Many scientists and philosophers have described education as a difficult process that takes time. But I believe that learning doesn’t have to be a boring process. The Red Cross Youth through the project Geraςão Tecla proves that learning can actually be fun. We take care of children and young people who want fun,  therefore we take this desire and combine it with learning. The project Geraςão Tecla involves working with children with school problems, lack of motivation and cases of school failure. At the headquarters of the Red Cross Youth, our volunteers work with the kids on the material that is more difficult for them. Mathematics, English, Portuguese - are some of the other “nightmares” they face.

Our volunteers come every day and are available for children, who begin to do their homework. Afterwards they provide explanations and individualized support in the subjects the kids find more problematic. Here the role of a volunteer is not solely based on school support, but rather on establishing a relationship of proximity and complicity with the children, motivating them  to study.

My job is to teach English, but I often help with history, geography or mathematics. This, on one hand, is a big challenge for me because of the language, however it is also a great opportunity to practice Portuguese. I find myself obliged to speak the language, without resorting to English. Children also have an important role - some days they are willing to work and learn new things, on other days they have no desire. This requires a great deal of creativity to motivate children to work, using dynamic strategies like games and pictures. One of my ideas is using characters from fairy tales to help learning new verbs, making puzzles of body parts, learning about the clothing and education through fashion shows. It is definitely hard work with the little “devils”, who are full of energy, but at the same time it gives great satisfaction when I see my students making progress.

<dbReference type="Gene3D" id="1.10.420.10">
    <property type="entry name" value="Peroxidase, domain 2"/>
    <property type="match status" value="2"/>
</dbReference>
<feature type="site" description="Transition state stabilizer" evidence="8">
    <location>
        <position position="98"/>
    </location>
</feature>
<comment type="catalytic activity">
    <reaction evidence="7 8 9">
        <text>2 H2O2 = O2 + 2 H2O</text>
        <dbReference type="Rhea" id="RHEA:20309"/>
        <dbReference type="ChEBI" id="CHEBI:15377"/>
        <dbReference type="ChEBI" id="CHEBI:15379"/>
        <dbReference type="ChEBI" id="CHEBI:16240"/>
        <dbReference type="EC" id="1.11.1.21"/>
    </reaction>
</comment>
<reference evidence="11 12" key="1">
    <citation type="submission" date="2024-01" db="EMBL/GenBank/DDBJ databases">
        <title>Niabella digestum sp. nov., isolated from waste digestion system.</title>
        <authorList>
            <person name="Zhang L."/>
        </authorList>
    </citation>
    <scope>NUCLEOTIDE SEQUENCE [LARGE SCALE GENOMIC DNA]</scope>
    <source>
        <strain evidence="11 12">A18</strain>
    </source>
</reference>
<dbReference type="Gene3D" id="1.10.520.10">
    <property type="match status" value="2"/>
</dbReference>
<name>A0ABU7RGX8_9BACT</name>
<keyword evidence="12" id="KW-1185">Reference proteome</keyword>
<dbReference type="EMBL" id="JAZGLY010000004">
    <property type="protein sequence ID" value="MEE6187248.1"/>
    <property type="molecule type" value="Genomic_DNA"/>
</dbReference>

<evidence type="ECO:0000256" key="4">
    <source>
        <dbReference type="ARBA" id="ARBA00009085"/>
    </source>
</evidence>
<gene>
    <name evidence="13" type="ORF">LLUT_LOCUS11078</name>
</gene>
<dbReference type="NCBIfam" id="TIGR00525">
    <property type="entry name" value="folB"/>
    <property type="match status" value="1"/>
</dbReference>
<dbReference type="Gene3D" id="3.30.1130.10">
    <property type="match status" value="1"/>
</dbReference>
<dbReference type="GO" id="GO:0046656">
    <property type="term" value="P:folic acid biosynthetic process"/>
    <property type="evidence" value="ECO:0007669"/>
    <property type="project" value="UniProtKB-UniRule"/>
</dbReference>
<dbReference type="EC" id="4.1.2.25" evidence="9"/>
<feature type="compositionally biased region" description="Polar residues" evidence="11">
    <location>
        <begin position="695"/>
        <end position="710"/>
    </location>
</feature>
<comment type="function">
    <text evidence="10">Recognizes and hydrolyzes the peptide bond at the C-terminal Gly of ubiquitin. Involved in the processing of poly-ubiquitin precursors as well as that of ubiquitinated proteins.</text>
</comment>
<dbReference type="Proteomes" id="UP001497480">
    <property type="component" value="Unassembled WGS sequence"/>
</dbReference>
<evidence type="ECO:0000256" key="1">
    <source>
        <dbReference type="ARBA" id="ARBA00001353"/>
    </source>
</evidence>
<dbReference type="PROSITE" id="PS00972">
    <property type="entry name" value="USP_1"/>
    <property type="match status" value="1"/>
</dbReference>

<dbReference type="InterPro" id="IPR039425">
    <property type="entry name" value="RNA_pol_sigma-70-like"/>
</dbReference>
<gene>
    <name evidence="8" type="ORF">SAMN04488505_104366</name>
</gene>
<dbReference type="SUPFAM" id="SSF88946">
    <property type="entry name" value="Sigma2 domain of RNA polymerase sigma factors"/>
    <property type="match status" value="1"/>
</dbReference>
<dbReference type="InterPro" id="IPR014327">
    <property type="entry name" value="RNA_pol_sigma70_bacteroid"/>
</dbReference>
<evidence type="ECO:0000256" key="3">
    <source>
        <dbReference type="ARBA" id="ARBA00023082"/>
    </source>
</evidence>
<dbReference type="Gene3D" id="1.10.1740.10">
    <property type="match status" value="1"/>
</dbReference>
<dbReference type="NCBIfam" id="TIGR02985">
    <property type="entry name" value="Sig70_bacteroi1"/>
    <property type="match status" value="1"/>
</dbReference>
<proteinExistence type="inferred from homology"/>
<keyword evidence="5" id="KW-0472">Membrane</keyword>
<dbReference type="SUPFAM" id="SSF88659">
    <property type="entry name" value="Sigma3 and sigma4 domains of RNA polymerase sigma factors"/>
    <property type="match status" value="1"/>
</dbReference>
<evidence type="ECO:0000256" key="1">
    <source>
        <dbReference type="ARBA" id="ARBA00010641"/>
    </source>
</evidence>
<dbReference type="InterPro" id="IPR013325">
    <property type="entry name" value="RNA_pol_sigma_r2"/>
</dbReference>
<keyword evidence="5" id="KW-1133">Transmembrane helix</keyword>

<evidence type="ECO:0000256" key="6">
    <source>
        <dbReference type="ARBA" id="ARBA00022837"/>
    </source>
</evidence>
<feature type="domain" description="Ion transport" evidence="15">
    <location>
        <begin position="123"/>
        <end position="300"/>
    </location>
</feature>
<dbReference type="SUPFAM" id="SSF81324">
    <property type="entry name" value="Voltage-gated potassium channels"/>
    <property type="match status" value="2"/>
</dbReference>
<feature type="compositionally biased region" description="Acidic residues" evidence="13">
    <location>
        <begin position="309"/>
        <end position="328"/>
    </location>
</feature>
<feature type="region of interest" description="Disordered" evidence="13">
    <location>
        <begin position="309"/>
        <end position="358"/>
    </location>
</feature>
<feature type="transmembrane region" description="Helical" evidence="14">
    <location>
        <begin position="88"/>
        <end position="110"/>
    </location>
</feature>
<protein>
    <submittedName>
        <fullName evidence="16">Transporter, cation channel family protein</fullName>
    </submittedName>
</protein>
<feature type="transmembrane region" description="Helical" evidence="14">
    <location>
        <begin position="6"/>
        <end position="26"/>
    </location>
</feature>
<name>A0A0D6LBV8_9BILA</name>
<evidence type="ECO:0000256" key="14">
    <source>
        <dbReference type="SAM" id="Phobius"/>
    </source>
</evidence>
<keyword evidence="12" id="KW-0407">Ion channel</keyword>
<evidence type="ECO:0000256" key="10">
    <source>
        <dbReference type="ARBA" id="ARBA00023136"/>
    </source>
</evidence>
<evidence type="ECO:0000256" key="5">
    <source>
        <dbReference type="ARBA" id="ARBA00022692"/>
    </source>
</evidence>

Ponto Vermelho-shopping for every budget

Zara Dress - 3.5 euros? Lacoste shirt - 1.5 €? H & M t-shirt - 50 cents? A good conversation with the salesman - priceless. This is not a new advertisement from Master Card- it happens every day in one of the Red Cross Youth projects – Ponto Vermelho. This is a special store where everyone can find something for themselves without worrying about the price. The idea of ​​Ponto Vermelho is simple - provide the most vulnerable customers with clothing items and other products of good quality at a symbolic cost. The store is designed not only to respond to the needs of the people dealing with poverty, but also to promote human dignity and alleviate economic differences in society.